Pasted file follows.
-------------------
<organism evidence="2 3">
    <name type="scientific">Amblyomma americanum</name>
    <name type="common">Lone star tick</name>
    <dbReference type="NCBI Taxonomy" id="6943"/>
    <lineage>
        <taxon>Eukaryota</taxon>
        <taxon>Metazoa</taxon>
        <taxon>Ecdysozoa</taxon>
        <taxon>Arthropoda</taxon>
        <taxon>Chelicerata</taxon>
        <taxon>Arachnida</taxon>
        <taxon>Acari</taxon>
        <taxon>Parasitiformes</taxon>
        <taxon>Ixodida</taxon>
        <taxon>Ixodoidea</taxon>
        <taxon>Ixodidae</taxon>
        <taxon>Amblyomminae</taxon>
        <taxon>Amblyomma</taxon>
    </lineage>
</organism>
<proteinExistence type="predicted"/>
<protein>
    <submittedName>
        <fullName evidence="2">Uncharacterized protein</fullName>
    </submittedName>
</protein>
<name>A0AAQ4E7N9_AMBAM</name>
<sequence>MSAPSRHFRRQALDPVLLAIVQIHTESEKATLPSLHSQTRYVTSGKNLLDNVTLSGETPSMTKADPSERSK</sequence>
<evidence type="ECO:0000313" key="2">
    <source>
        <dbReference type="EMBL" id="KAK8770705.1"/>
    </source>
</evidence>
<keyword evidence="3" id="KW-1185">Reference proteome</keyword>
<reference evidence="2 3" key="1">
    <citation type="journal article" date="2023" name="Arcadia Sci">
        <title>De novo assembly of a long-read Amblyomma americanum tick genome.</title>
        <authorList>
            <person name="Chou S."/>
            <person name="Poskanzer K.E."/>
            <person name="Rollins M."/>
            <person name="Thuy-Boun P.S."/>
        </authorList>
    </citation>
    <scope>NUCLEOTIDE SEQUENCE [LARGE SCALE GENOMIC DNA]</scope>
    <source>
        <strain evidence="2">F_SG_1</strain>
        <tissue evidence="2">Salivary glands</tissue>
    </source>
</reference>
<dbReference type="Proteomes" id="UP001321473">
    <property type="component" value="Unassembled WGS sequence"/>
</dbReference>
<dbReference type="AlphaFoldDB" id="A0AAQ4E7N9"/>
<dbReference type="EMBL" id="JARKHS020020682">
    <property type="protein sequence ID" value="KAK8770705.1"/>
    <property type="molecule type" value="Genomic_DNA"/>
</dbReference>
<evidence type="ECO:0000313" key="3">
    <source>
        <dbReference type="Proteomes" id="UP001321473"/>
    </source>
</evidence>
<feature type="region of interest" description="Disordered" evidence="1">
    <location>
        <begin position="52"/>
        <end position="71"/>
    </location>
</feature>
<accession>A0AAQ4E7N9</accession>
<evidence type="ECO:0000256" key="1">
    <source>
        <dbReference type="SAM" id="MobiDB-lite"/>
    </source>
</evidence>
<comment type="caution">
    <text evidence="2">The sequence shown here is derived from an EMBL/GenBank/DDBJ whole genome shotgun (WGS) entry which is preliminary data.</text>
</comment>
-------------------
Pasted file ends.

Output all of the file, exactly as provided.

<organism evidence="2 3">
    <name type="scientific">Amblyomma americanum</name>
    <name type="common">Lone star tick</name>
    <dbReference type="NCBI Taxonomy" id="6943"/>
    <lineage>
        <taxon>Eukaryota</taxon>
        <taxon>Metazoa</taxon>
        <taxon>Ecdysozoa</taxon>
        <taxon>Arthropoda</taxon>
        <taxon>Chelicerata</taxon>
        <taxon>Arachnida</taxon>
        <taxon>Acari</taxon>
        <taxon>Parasitiformes</taxon>
        <taxon>Ixodida</taxon>
        <taxon>Ixodoidea</taxon>
        <taxon>Ixodidae</taxon>
        <taxon>Amblyomminae</taxon>
        <taxon>Amblyomma</taxon>
    </lineage>
</organism>
<proteinExistence type="predicted"/>
<protein>
    <submittedName>
        <fullName evidence="2">Uncharacterized protein</fullName>
    </submittedName>
</protein>
<name>A0AAQ4E7N9_AMBAM</name>
<sequence>MSAPSRHFRRQALDPVLLAIVQIHTESEKATLPSLHSQTRYVTSGKNLLDNVTLSGETPSMTKADPSERSK</sequence>
<evidence type="ECO:0000313" key="2">
    <source>
        <dbReference type="EMBL" id="KAK8770705.1"/>
    </source>
</evidence>
<keyword evidence="3" id="KW-1185">Reference proteome</keyword>
<reference evidence="2 3" key="1">
    <citation type="journal article" date="2023" name="Arcadia Sci">
        <title>De novo assembly of a long-read Amblyomma americanum tick genome.</title>
        <authorList>
            <person name="Chou S."/>
            <person name="Poskanzer K.E."/>
            <person name="Rollins M."/>
            <person name="Thuy-Boun P.S."/>
        </authorList>
    </citation>
    <scope>NUCLEOTIDE SEQUENCE [LARGE SCALE GENOMIC DNA]</scope>
    <source>
        <strain evidence="2">F_SG_1</strain>
        <tissue evidence="2">Salivary glands</tissue>
    </source>
</reference>
<dbReference type="Proteomes" id="UP001321473">
    <property type="component" value="Unassembled WGS sequence"/>
</dbReference>
<dbReference type="AlphaFoldDB" id="A0AAQ4E7N9"/>
<dbReference type="EMBL" id="JARKHS020020682">
    <property type="protein sequence ID" value="KAK8770705.1"/>
    <property type="molecule type" value="Genomic_DNA"/>
</dbReference>
<evidence type="ECO:0000313" key="3">
    <source>
        <dbReference type="Proteomes" id="UP001321473"/>
    </source>
</evidence>
<feature type="region of interest" description="Disordered" evidence="1">
    <location>
        <begin position="52"/>
        <end position="71"/>
    </location>
</feature>
<accession>A0AAQ4E7N9</accession>
<evidence type="ECO:0000256" key="1">
    <source>
        <dbReference type="SAM" id="MobiDB-lite"/>
    </source>
</evidence>
<comment type="caution">
    <text evidence="2">The sequence shown here is derived from an EMBL/GenBank/DDBJ whole genome shotgun (WGS) entry which is preliminary data.</text>
</comment>